SunTrust Investment Services brokers, as I understand it, sit in banks. They wait for bank clients to come in and try to sell them securities. Generally, these clients are not experienced investors who are seeking out a stockbroker, active trading or margin accounts. They are customers who remember when CDs paid 5% per year and thought that was low.
In these low interest rate markets, it is not unusual for the average CD buyer to become a “yield hog” and look for something that is paying more than the 1 – 3% the bank is offering. These clients, for the most part, only look at current yield and don’t consider that the underlying value will fluctuate. Bank brokers have disclosures that they are required to make, but the customers frequently just don’t pay attention to them.
FINRA just ordered SunTrust Investment Services to pay $1.44 million in fines and disgorgement for unsuitable, mostly short-term, transactions in Unit Investment Trusts, Closed-End Funds and Mutual Funds. (when you click on the link, you will need to go to the last pages of the FINRA newsletter.) FINRA found that two brokers in the Maryland area were short-term trading these “packaged products” which was unsuitable.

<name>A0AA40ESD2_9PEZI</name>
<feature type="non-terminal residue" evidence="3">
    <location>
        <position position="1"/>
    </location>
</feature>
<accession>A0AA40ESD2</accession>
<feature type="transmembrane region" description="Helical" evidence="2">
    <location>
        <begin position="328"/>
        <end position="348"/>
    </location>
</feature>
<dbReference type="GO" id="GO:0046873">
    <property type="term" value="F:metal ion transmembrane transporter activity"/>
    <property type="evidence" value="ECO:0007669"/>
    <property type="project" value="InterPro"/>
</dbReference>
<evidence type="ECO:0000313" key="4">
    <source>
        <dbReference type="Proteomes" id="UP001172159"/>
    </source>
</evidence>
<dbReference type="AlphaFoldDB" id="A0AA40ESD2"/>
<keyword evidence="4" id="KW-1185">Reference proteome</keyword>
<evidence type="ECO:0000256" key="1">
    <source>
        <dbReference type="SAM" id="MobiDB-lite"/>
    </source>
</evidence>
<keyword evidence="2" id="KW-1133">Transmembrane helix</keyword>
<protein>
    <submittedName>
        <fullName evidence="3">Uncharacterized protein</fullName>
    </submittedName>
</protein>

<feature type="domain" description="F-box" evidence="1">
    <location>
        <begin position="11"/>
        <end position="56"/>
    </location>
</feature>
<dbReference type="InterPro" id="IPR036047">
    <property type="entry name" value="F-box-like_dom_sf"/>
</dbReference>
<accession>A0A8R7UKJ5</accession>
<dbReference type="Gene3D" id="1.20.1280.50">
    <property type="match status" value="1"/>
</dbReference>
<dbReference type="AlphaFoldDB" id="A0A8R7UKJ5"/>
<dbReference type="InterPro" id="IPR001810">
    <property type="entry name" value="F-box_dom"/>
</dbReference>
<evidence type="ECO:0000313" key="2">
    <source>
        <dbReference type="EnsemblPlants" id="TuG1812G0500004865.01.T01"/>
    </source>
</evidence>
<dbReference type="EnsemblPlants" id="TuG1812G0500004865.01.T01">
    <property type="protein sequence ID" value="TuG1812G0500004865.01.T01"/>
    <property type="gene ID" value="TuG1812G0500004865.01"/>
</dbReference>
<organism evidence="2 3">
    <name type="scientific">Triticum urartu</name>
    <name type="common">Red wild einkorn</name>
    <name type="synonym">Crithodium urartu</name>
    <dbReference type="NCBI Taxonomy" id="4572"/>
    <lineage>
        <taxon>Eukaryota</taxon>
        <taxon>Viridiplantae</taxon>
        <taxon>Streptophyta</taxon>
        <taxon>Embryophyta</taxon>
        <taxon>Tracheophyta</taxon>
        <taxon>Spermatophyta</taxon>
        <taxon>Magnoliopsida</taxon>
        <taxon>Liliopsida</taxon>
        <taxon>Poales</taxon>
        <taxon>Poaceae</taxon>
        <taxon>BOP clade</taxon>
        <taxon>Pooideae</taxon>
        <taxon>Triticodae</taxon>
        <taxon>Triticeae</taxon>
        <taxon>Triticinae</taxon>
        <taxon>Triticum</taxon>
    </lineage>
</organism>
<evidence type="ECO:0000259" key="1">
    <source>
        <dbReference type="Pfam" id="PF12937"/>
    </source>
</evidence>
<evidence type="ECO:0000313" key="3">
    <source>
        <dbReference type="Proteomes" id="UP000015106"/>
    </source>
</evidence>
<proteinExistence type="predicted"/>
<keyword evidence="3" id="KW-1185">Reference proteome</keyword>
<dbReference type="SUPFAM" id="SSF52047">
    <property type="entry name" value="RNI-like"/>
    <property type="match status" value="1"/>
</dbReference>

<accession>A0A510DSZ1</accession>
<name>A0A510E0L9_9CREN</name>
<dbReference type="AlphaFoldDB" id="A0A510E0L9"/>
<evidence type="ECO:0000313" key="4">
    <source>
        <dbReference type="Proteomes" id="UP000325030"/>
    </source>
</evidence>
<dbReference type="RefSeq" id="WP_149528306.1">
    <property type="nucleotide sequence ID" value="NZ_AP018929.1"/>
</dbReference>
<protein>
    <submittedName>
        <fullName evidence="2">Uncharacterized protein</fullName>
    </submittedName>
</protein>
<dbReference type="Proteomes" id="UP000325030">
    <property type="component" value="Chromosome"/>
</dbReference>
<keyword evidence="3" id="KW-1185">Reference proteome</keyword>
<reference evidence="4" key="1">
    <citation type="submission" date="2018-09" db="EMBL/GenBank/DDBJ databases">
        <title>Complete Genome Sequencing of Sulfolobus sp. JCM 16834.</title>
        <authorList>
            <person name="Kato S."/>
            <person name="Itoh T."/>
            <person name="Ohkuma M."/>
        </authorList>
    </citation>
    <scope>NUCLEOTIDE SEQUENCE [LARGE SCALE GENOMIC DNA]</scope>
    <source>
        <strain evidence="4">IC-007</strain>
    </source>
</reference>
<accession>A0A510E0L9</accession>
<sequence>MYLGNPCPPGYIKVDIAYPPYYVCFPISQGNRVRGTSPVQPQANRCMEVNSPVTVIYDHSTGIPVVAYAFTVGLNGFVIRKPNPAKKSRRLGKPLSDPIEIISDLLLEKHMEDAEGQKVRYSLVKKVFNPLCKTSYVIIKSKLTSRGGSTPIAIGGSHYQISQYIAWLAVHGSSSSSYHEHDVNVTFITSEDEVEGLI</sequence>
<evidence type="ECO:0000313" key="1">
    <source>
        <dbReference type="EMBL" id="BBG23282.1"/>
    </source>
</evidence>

The “packaged products” are not short-term vehicles. FINRA has pointed this out before. Branch Managers are supposed to pick this up. They are supposed to look for “red flags” indicating possible violations. In this case, the manager ignored the red flags and was suspended as a principal for six months and fined $10,000. One of the two brokers has been barred from the industry. The other broker still has charges pending.
The irony of this whole story is that these transactions last took place in 2006 and FINRA’s disciplinary system just ruled. So four years later, when one broker is gone, the manager suspended and the other broker still fighting, SunTrust pays a big penalty (for me, anyway) and moves on. That’s the cost of doing business. Will it change the way SunTrust does business, one would hope it would. But the systems were in place already and the warnings were ignored. Maybe next time?
That’s the view of one lawyer from Jupiter, Palm Beach County, Florida. I’m Marc Dobin